Gorbachev's return puts erstwhile allies off balance

READ SCOTT MARTIN, United Press International

The restoration of Soviet President Mikhail Gorbachev elicited Western cheers but seemed to baffle the world's remaining Communist and socialist regimes.

''I think it's a good day for (the) U.S.-Soviet relationship,'' President Bush said, ''because I think that the fear that some of us had -- many people have had, actually -- about right-wing takeovers will no longer be as extant.''


Bush spoke with Gorbachev by telephone Wednesday and the relieved president said later those bent on repression had ''underestimated democracy and freedom.''

''They tried and they failed. And democracy prevailed and reform prevailed,'' Bush said. ''That's what this is all about. So I expect the relationship to be, if anything, even better.''

Israeli officials welcomed Gorbachev's return to power and expressed confidence the Middle East peace process would get back on track.

''We followed the tragic happenings in the Soviet Union with anxiety because they might have affected future generations,'' said Foreign Minister David Levy. ''But now hope has returned.

Reactions by Moscow's former Eastern European client states were characteristically buoyant, as the telegram by Czechoslovakia's President Vaclav Havel welcoming Gorbachev's return:

''I received with joy the news of your return to the position of president of the U.S.S.R.,'' Havel cabled. ''I am certain that all others who would like to consider changing (the government) by violence will prefer to quickly forget their dreams.''


Polish President Lech Walesa said he felt closer to Gorbachev because they share the experience of detention. ''I welcome Mr. Gorbachev in freedom. I hope he does not undergo any more such experiences on his way to reform.''

But he said Gorbachev's troubles may not be over. ''The real dangers and real problems will appear when real reforms are introduced. There are no real reforms in the Soviet Union.''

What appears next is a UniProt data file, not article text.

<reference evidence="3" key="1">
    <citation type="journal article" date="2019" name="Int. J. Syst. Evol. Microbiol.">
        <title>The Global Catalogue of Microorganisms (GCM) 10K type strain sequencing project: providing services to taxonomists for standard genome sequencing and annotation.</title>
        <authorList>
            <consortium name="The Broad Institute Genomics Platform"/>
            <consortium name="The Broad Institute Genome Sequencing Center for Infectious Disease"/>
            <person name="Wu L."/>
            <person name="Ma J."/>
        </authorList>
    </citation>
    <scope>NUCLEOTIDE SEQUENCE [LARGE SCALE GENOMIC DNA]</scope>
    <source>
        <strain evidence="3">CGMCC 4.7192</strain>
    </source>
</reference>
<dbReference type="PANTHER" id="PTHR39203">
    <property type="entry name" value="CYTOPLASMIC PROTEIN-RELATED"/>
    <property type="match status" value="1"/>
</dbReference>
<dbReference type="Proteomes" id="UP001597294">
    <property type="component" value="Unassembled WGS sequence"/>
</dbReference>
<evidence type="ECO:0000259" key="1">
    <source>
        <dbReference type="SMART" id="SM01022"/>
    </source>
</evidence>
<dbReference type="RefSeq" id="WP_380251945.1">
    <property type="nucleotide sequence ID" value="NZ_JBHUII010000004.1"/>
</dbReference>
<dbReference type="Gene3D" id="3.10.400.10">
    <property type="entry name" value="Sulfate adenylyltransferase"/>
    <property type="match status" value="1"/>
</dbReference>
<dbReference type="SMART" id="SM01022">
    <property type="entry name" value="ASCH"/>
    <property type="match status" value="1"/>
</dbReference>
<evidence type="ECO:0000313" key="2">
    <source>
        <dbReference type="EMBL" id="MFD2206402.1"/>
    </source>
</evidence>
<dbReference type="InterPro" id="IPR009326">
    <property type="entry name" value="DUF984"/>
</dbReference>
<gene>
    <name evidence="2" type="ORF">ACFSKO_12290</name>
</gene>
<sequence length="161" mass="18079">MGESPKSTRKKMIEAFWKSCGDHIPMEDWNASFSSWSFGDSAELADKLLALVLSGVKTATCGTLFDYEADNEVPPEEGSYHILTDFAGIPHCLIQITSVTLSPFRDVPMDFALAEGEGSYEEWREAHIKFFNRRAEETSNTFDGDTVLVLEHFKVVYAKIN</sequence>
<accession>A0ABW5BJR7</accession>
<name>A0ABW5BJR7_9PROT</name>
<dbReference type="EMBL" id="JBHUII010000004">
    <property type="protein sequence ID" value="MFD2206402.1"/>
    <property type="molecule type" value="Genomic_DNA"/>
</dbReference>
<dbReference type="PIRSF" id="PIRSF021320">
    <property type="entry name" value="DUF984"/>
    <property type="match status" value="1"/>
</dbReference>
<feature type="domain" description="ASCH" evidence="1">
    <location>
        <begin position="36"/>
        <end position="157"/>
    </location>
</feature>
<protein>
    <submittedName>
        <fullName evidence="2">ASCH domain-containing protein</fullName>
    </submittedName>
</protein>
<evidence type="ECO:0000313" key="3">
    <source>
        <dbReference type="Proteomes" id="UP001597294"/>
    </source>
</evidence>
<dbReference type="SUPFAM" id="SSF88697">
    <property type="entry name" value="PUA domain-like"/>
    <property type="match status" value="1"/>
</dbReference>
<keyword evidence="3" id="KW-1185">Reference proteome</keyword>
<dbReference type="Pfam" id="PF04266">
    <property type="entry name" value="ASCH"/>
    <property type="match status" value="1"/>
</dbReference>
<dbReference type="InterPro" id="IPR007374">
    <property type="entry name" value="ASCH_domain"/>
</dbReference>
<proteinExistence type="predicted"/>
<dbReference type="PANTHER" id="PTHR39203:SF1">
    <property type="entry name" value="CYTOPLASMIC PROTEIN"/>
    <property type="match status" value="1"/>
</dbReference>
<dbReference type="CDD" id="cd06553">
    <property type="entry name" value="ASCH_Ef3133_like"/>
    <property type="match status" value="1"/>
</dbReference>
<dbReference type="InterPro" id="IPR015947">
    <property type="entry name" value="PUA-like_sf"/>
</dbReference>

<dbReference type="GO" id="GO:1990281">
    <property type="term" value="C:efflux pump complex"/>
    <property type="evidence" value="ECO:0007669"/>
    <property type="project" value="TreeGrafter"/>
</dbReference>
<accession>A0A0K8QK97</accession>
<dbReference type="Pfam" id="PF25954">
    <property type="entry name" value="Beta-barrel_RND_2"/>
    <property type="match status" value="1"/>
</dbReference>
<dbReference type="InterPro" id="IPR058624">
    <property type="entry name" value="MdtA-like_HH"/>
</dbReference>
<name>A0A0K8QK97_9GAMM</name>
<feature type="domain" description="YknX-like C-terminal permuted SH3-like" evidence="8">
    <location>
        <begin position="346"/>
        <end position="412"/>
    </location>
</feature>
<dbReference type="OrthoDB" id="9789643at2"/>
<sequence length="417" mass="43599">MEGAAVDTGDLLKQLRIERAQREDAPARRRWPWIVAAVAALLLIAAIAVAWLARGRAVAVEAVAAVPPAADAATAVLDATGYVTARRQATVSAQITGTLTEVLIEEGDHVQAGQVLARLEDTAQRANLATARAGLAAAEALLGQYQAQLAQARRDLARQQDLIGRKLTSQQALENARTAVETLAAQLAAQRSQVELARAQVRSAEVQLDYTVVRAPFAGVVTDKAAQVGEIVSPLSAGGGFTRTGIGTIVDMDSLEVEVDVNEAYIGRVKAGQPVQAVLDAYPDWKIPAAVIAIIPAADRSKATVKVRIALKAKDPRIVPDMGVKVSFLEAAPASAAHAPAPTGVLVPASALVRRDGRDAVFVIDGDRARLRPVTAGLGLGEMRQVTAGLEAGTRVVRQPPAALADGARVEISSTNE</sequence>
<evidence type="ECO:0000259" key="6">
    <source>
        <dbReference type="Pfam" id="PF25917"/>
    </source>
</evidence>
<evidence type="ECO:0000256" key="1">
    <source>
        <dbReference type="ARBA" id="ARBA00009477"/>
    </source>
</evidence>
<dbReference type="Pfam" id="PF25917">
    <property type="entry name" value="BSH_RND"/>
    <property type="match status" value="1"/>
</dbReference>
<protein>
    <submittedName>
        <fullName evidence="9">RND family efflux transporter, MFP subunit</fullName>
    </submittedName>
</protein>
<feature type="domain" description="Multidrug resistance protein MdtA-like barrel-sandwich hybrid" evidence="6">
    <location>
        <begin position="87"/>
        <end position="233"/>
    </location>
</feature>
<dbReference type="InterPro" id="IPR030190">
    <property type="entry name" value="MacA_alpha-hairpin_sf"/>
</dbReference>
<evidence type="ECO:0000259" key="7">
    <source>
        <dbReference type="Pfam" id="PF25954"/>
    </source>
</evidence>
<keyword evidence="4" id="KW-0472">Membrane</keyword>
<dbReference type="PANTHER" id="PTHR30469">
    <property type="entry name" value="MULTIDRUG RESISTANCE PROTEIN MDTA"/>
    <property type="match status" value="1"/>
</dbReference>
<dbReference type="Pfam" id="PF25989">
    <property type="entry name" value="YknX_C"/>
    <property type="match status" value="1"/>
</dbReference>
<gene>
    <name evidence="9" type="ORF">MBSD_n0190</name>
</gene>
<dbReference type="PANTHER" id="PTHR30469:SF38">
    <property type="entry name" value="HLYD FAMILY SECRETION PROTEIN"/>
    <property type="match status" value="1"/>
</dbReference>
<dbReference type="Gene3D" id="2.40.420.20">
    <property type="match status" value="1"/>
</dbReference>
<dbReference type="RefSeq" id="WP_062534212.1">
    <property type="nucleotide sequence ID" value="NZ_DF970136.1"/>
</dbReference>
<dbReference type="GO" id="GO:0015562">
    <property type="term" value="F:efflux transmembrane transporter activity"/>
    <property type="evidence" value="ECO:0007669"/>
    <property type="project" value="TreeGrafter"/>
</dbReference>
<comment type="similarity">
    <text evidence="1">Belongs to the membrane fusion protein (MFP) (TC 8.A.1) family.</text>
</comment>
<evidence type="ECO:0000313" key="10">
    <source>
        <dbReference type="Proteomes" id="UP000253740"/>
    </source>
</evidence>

The German government welcomed the collapse of the coup and urged continuation of reforms.

''This is a great victory for the people in the Soviet Union and particularly for the Russian democrats around Boris Yeltsin,'' said Rudolf Seiters, senior aide to Chancellor Helmut Kohl, who is vacationing in Austria.

The communist governments of Cuba and China, by contrast, were largely unresponsive. China's official news agency Xinhua seemed stunned into silence by the swift unraveling of the plot Wednesday.

But China on Thursday retreated from its tacit support of the coup, acknowledging Gorbachev as ''the choice the Soviet people made.''

Official Chinese media coverage of the crisis had left little doubt that Beijing welcomed the hard-line crackdown on the Soviet Union's accelerating trend toward political liberalization.

News from Moscow by the official Xinhua News Agency was hours and sometimes days behind the dramatic events that reinvigorated the rule of Gorbachev and Yeltsin.


Cuba's fence-sitting apppeared to be an attempt to remain on good terms with whatever political group ended up in power in the Soviet Union, the primary source of economic support for the island nation.

The leadership did not take sides and did not issue a statement acknowledging the coup until late Tuesday.

The Indian government, which this month renewed a 20-year friendship pact with Moscow, remained officially silent on Gorbachev's return to power.

Arjun Singh, the leader of the Congress (I) Party in the lower house of Parliament, defended Thursday the government's reluctance to make public comments about Soviet internal affairs during the course of the three-day crisis, saying it was a ''diplomatic reticence'' borne of years of close relations between the two countries.

One lawmaker accused Prime Minister P.V. Narasimha Rao and his Congress (I) Party government of ''glued timidity.''

In Japan, Prime Minister Toshiki Kaifu praised ''the determination and courage'' of the Soviet people.

Japan halted all economic aid to the Soviet Union on Monday. Leaders of Japan's business community said the developments would help Soviet economic restructuring.

The Palestine Liberation Organization tried to disassociate itself from statements by Palestinian leaders applauding Gorbachev's apparent ouster.

The recent developments in the Soviet Union were ''pure Soviet internal affairs,'' according to a PLO statement released Wednesday night in Tunis.


The Marxist Palestinian guerrilla organization, the Popular Front for the Liberation of Palestine, led by George Habash, had welcomed the overthrowing of Gorbachev, who the organization said inflicted harm on the Arabs.

Egyptian President Hosni Mubarak was the first Arab leader to congratulate Gorbachev and Yeltsin.

''We congratulate your excellency on the trust and confidence the Soviet people had shown in foiling the coup,'' Mubarak said in a congratulatory cable.

Iranian Foreign Minister Ali Akbar Velayati was quoted Thursday by the official Islamic Republic News Agency as congratulating Gorbachev but saying, ''Iran maintains that internal issues of the Soviet Union only concern the Soviet people.''

Jordan's King Hussein congratulated Gorbachev in a telegram that said, ''The crushing of the coup was a victory for legitimacy and democracy,'' Amman radio said.

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